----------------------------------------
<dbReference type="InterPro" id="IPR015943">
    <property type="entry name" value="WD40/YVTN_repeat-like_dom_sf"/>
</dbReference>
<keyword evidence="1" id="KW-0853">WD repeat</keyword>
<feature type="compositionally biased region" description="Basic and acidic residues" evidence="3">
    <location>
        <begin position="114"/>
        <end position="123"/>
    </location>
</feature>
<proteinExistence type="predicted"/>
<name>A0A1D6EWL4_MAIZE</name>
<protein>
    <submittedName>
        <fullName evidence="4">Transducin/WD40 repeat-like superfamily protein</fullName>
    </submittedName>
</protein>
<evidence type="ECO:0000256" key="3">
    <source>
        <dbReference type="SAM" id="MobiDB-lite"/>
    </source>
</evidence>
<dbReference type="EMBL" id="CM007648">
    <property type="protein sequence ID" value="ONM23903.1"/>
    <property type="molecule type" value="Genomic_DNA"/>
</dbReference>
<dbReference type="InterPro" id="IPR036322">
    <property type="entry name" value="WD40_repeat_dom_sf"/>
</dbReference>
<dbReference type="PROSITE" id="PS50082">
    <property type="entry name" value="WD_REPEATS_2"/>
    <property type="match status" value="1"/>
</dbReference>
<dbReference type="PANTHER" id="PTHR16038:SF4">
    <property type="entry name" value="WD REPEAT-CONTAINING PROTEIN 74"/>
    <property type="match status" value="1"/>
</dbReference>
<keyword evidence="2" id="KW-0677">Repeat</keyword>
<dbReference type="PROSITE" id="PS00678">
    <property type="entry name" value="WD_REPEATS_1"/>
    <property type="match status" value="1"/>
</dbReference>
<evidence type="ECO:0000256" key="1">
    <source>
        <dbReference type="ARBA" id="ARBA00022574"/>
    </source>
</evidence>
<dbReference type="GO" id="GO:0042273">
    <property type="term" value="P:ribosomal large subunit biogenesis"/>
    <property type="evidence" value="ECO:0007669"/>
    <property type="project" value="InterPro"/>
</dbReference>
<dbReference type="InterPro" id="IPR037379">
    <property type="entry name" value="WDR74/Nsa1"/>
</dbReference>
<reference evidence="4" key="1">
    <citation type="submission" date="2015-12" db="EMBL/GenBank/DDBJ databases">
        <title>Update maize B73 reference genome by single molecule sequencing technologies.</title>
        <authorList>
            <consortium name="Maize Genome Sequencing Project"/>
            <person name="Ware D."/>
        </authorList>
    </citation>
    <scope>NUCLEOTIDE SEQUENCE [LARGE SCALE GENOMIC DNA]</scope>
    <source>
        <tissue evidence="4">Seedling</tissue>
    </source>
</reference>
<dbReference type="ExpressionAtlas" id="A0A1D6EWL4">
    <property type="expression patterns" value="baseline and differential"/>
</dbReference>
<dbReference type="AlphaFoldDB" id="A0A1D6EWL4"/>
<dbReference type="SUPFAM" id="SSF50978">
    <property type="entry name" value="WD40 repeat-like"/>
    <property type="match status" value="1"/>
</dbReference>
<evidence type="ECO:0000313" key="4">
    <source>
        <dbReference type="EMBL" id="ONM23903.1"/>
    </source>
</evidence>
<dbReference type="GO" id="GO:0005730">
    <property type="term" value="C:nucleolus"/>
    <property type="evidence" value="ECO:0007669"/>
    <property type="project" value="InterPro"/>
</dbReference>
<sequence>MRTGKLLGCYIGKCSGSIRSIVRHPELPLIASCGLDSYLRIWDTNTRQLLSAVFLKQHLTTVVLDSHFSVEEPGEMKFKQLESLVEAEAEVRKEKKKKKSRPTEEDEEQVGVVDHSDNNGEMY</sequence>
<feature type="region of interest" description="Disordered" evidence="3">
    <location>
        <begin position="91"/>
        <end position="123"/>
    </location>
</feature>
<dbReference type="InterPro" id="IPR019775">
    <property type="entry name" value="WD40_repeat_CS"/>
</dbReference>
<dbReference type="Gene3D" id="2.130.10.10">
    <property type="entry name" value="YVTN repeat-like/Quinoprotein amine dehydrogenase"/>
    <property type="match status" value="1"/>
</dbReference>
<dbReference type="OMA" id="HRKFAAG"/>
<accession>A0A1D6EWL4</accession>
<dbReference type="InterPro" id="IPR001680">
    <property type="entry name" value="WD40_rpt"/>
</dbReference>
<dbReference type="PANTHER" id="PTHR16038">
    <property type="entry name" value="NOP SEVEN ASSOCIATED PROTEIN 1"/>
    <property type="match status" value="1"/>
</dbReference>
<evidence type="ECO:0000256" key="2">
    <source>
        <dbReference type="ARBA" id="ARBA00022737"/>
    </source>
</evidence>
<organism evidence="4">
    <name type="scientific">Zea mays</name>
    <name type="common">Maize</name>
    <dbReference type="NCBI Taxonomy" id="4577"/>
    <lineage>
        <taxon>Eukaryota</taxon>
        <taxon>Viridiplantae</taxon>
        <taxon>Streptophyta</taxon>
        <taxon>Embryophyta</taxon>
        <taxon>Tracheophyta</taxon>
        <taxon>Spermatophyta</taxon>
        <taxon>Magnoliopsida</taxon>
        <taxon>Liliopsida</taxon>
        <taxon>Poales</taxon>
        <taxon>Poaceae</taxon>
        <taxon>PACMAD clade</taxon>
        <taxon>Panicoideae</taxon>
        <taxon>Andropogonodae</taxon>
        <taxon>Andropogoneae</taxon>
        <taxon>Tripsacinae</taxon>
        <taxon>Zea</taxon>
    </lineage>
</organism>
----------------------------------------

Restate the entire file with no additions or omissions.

<dbReference type="InterPro" id="IPR015943">
    <property type="entry name" value="WD40/YVTN_repeat-like_dom_sf"/>
</dbReference>
<keyword evidence="1" id="KW-0853">WD repeat</keyword>
<feature type="compositionally biased region" description="Basic and acidic residues" evidence="3">
    <location>
        <begin position="114"/>
        <end position="123"/>
    </location>
</feature>
<proteinExistence type="predicted"/>
<name>A0A1D6EWL4_MAIZE</name>
<protein>
    <submittedName>
        <fullName evidence="4">Transducin/WD40 repeat-like superfamily protein</fullName>
    </submittedName>
</protein>
<evidence type="ECO:0000256" key="3">
    <source>
        <dbReference type="SAM" id="MobiDB-lite"/>
    </source>
</evidence>
<dbReference type="EMBL" id="CM007648">
    <property type="protein sequence ID" value="ONM23903.1"/>
    <property type="molecule type" value="Genomic_DNA"/>
</dbReference>
<dbReference type="InterPro" id="IPR036322">
    <property type="entry name" value="WD40_repeat_dom_sf"/>
</dbReference>
<dbReference type="PROSITE" id="PS50082">
    <property type="entry name" value="WD_REPEATS_2"/>
    <property type="match status" value="1"/>
</dbReference>
<dbReference type="PANTHER" id="PTHR16038:SF4">
    <property type="entry name" value="WD REPEAT-CONTAINING PROTEIN 74"/>
    <property type="match status" value="1"/>
</dbReference>
<keyword evidence="2" id="KW-0677">Repeat</keyword>
<dbReference type="PROSITE" id="PS00678">
    <property type="entry name" value="WD_REPEATS_1"/>
    <property type="match status" value="1"/>
</dbReference>
<evidence type="ECO:0000256" key="1">
    <source>
        <dbReference type="ARBA" id="ARBA00022574"/>
    </source>
</evidence>
<dbReference type="GO" id="GO:0042273">
    <property type="term" value="P:ribosomal large subunit biogenesis"/>
    <property type="evidence" value="ECO:0007669"/>
    <property type="project" value="InterPro"/>
</dbReference>
<dbReference type="InterPro" id="IPR037379">
    <property type="entry name" value="WDR74/Nsa1"/>
</dbReference>
<reference evidence="4" key="1">
    <citation type="submission" date="2015-12" db="EMBL/GenBank/DDBJ databases">
        <title>Update maize B73 reference genome by single molecule sequencing technologies.</title>
        <authorList>
            <consortium name="Maize Genome Sequencing Project"/>
            <person name="Ware D."/>
        </authorList>
    </citation>
    <scope>NUCLEOTIDE SEQUENCE [LARGE SCALE GENOMIC DNA]</scope>
    <source>
        <tissue evidence="4">Seedling</tissue>
    </source>
</reference>
<dbReference type="ExpressionAtlas" id="A0A1D6EWL4">
    <property type="expression patterns" value="baseline and differential"/>
</dbReference>
<dbReference type="AlphaFoldDB" id="A0A1D6EWL4"/>
<dbReference type="SUPFAM" id="SSF50978">
    <property type="entry name" value="WD40 repeat-like"/>
    <property type="match status" value="1"/>
</dbReference>
<evidence type="ECO:0000313" key="4">
    <source>
        <dbReference type="EMBL" id="ONM23903.1"/>
    </source>
</evidence>
<dbReference type="GO" id="GO:0005730">
    <property type="term" value="C:nucleolus"/>
    <property type="evidence" value="ECO:0007669"/>
    <property type="project" value="InterPro"/>
</dbReference>
<sequence>MRTGKLLGCYIGKCSGSIRSIVRHPELPLIASCGLDSYLRIWDTNTRQLLSAVFLKQHLTTVVLDSHFSVEEPGEMKFKQLESLVEAEAEVRKEKKKKKSRPTEEDEEQVGVVDHSDNNGEMY</sequence>
<feature type="region of interest" description="Disordered" evidence="3">
    <location>
        <begin position="91"/>
        <end position="123"/>
    </location>
</feature>
<dbReference type="InterPro" id="IPR019775">
    <property type="entry name" value="WD40_repeat_CS"/>
</dbReference>
<dbReference type="Gene3D" id="2.130.10.10">
    <property type="entry name" value="YVTN repeat-like/Quinoprotein amine dehydrogenase"/>
    <property type="match status" value="1"/>
</dbReference>
<dbReference type="OMA" id="HRKFAAG"/>
<accession>A0A1D6EWL4</accession>
<dbReference type="InterPro" id="IPR001680">
    <property type="entry name" value="WD40_rpt"/>
</dbReference>
<dbReference type="PANTHER" id="PTHR16038">
    <property type="entry name" value="NOP SEVEN ASSOCIATED PROTEIN 1"/>
    <property type="match status" value="1"/>
</dbReference>
<evidence type="ECO:0000256" key="2">
    <source>
        <dbReference type="ARBA" id="ARBA00022737"/>
    </source>
</evidence>
<organism evidence="4">
    <name type="scientific">Zea mays</name>
    <name type="common">Maize</name>
    <dbReference type="NCBI Taxonomy" id="4577"/>
    <lineage>
        <taxon>Eukaryota</taxon>
        <taxon>Viridiplantae</taxon>
        <taxon>Streptophyta</taxon>
        <taxon>Embryophyta</taxon>
        <taxon>Tracheophyta</taxon>
        <taxon>Spermatophyta</taxon>
        <taxon>Magnoliopsida</taxon>
        <taxon>Liliopsida</taxon>
        <taxon>Poales</taxon>
        <taxon>Poaceae</taxon>
        <taxon>PACMAD clade</taxon>
        <taxon>Panicoideae</taxon>
        <taxon>Andropogonodae</taxon>
        <taxon>Andropogoneae</taxon>
        <taxon>Tripsacinae</taxon>
        <taxon>Zea</taxon>
    </lineage>
</organism>